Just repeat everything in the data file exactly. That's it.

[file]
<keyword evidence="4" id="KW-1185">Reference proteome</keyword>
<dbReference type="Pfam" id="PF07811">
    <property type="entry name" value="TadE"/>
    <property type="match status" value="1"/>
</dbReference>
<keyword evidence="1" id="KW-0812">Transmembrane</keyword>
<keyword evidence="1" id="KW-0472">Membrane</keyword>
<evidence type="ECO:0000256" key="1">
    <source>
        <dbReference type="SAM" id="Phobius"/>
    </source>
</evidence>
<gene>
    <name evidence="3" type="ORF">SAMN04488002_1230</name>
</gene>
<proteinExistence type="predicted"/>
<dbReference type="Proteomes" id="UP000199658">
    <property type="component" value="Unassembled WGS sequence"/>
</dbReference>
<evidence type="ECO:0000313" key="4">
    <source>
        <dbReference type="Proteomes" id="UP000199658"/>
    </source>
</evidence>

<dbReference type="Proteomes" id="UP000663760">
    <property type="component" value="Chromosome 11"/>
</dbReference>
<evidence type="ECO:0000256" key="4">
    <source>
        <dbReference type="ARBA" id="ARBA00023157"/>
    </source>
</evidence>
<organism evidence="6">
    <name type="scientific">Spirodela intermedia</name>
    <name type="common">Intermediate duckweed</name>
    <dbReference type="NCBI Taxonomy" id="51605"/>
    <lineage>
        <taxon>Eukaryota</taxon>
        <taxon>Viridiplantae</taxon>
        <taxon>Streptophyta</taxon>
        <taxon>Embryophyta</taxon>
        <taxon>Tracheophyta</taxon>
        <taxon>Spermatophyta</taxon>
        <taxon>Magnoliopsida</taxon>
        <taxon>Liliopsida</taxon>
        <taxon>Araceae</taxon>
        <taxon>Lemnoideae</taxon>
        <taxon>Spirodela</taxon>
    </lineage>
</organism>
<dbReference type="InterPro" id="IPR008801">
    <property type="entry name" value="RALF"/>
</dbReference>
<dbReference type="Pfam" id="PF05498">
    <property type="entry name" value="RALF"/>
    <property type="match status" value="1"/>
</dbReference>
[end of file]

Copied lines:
<keyword evidence="4" id="KW-1185">Reference proteome</keyword>
<dbReference type="Pfam" id="PF07811">
    <property type="entry name" value="TadE"/>
    <property type="match status" value="1"/>
</dbReference>
<keyword evidence="1" id="KW-0812">Transmembrane</keyword>
<keyword evidence="1" id="KW-0472">Membrane</keyword>
<evidence type="ECO:0000256" key="1">
    <source>
        <dbReference type="SAM" id="Phobius"/>
    </source>
</evidence>
<gene>
    <name evidence="3" type="ORF">SAMN04488002_1230</name>
</gene>
<proteinExistence type="predicted"/>
<dbReference type="Proteomes" id="UP000199658">
    <property type="component" value="Unassembled WGS sequence"/>
</dbReference>
<evidence type="ECO:0000313" key="4">
    <source>
        <dbReference type="Proteomes" id="UP000199658"/>
    </source>
</evidence>

<dbReference type="Proteomes" id="UP000663760">
    <property type="component" value="Chromosome 11"/>
</dbReference>
<evidence type="ECO:0000256" key="4">
    <source>
        <dbReference type="ARBA" id="ARBA00023157"/>
    </source>
</evidence>
<organism evidence="6">
    <name type="scientific">Spirodela intermedia</name>
    <name type="common">Intermediate duckweed</name>
    <dbReference type="NCBI Taxonomy" id="51605"/>
    <lineage>
        <taxon>Eukaryota</taxon>
        <taxon>Viridiplantae</taxon>
        <taxon>Streptophyta</taxon>
        <taxon>Embryophyta</taxon>
        <taxon>Tracheophyta</taxon>
        <taxon>Spermatophyta</taxon>
        <taxon>Magnoliopsida</taxon>
        <taxon>Liliopsida</taxon>
        <taxon>Araceae</taxon>
        <taxon>Lemnoideae</taxon>
        <taxon>Spirodela</taxon>
    </lineage>
</organism>
<dbReference type="InterPro" id="IPR008801">
    <property type="entry name" value="RALF"/>
</dbReference>
<dbReference type="Pfam" id="PF05498">
    <property type="entry name" value="RALF"/>
    <property type="match status" value="1"/>
</dbReference>